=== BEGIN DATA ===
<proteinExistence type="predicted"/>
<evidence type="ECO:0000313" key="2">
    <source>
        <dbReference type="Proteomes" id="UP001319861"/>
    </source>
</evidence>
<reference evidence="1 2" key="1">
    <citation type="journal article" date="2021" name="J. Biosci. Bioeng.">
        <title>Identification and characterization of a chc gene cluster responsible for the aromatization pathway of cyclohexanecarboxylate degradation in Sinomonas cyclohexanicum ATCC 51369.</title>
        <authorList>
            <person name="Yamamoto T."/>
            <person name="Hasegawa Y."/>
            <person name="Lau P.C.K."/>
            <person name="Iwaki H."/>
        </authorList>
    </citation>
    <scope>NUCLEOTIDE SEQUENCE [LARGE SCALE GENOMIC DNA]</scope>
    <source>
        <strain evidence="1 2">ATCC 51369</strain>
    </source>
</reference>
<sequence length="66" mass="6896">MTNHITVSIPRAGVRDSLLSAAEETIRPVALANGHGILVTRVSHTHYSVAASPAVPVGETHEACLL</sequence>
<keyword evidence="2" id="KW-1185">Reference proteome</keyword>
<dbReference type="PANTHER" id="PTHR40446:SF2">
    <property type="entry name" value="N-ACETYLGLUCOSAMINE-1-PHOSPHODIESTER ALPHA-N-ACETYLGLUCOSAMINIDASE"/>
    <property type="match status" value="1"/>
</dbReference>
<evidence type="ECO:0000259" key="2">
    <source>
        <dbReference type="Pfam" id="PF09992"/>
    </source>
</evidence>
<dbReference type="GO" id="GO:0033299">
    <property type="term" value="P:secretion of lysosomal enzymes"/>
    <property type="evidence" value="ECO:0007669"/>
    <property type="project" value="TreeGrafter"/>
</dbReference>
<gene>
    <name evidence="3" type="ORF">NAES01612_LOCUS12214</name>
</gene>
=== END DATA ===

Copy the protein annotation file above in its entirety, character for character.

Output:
<proteinExistence type="predicted"/>
<evidence type="ECO:0000313" key="2">
    <source>
        <dbReference type="Proteomes" id="UP001319861"/>
    </source>
</evidence>
<reference evidence="1 2" key="1">
    <citation type="journal article" date="2021" name="J. Biosci. Bioeng.">
        <title>Identification and characterization of a chc gene cluster responsible for the aromatization pathway of cyclohexanecarboxylate degradation in Sinomonas cyclohexanicum ATCC 51369.</title>
        <authorList>
            <person name="Yamamoto T."/>
            <person name="Hasegawa Y."/>
            <person name="Lau P.C.K."/>
            <person name="Iwaki H."/>
        </authorList>
    </citation>
    <scope>NUCLEOTIDE SEQUENCE [LARGE SCALE GENOMIC DNA]</scope>
    <source>
        <strain evidence="1 2">ATCC 51369</strain>
    </source>
</reference>
<sequence length="66" mass="6896">MTNHITVSIPRAGVRDSLLSAAEETIRPVALANGHGILVTRVSHTHYSVAASPAVPVGETHEACLL</sequence>
<keyword evidence="2" id="KW-1185">Reference proteome</keyword>
<dbReference type="PANTHER" id="PTHR40446:SF2">
    <property type="entry name" value="N-ACETYLGLUCOSAMINE-1-PHOSPHODIESTER ALPHA-N-ACETYLGLUCOSAMINIDASE"/>
    <property type="match status" value="1"/>
</dbReference>
<evidence type="ECO:0000259" key="2">
    <source>
        <dbReference type="Pfam" id="PF09992"/>
    </source>
</evidence>
<dbReference type="GO" id="GO:0033299">
    <property type="term" value="P:secretion of lysosomal enzymes"/>
    <property type="evidence" value="ECO:0007669"/>
    <property type="project" value="TreeGrafter"/>
</dbReference>
<gene>
    <name evidence="3" type="ORF">NAES01612_LOCUS12214</name>
</gene>